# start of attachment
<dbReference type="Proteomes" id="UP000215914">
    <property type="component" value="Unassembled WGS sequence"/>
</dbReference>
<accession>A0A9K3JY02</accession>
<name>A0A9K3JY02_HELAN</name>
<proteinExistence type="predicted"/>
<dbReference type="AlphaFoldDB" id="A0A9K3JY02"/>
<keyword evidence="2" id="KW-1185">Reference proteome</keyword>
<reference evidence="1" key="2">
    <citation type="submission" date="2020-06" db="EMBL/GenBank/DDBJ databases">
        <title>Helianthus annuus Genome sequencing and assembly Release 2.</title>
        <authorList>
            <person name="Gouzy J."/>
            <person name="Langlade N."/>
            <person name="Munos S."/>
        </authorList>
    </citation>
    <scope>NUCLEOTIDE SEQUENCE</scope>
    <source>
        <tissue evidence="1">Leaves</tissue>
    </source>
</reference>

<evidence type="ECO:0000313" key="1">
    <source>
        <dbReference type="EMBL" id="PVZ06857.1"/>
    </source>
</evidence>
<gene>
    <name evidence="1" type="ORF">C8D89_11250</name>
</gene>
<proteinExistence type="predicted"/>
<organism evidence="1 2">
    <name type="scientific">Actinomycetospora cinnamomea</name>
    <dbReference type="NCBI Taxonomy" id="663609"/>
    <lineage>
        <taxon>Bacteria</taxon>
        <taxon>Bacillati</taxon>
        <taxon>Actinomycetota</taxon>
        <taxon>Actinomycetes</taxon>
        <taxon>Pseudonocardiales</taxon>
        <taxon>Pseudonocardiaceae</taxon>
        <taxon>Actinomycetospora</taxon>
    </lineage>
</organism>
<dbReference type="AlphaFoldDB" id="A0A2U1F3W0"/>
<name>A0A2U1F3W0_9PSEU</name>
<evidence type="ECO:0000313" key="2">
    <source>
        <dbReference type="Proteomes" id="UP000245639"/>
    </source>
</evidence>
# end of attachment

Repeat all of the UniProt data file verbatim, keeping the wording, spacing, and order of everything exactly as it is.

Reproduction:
<dbReference type="Proteomes" id="UP000215914">
    <property type="component" value="Unassembled WGS sequence"/>
</dbReference>
<accession>A0A9K3JY02</accession>
<name>A0A9K3JY02_HELAN</name>
<proteinExistence type="predicted"/>
<dbReference type="AlphaFoldDB" id="A0A9K3JY02"/>
<keyword evidence="2" id="KW-1185">Reference proteome</keyword>
<reference evidence="1" key="2">
    <citation type="submission" date="2020-06" db="EMBL/GenBank/DDBJ databases">
        <title>Helianthus annuus Genome sequencing and assembly Release 2.</title>
        <authorList>
            <person name="Gouzy J."/>
            <person name="Langlade N."/>
            <person name="Munos S."/>
        </authorList>
    </citation>
    <scope>NUCLEOTIDE SEQUENCE</scope>
    <source>
        <tissue evidence="1">Leaves</tissue>
    </source>
</reference>

<evidence type="ECO:0000313" key="1">
    <source>
        <dbReference type="EMBL" id="PVZ06857.1"/>
    </source>
</evidence>
<gene>
    <name evidence="1" type="ORF">C8D89_11250</name>
</gene>
<proteinExistence type="predicted"/>
<organism evidence="1 2">
    <name type="scientific">Actinomycetospora cinnamomea</name>
    <dbReference type="NCBI Taxonomy" id="663609"/>
    <lineage>
        <taxon>Bacteria</taxon>
        <taxon>Bacillati</taxon>
        <taxon>Actinomycetota</taxon>
        <taxon>Actinomycetes</taxon>
        <taxon>Pseudonocardiales</taxon>
        <taxon>Pseudonocardiaceae</taxon>
        <taxon>Actinomycetospora</taxon>
    </lineage>
</organism>
<dbReference type="AlphaFoldDB" id="A0A2U1F3W0"/>
<name>A0A2U1F3W0_9PSEU</name>
<evidence type="ECO:0000313" key="2">
    <source>
        <dbReference type="Proteomes" id="UP000245639"/>
    </source>
</evidence>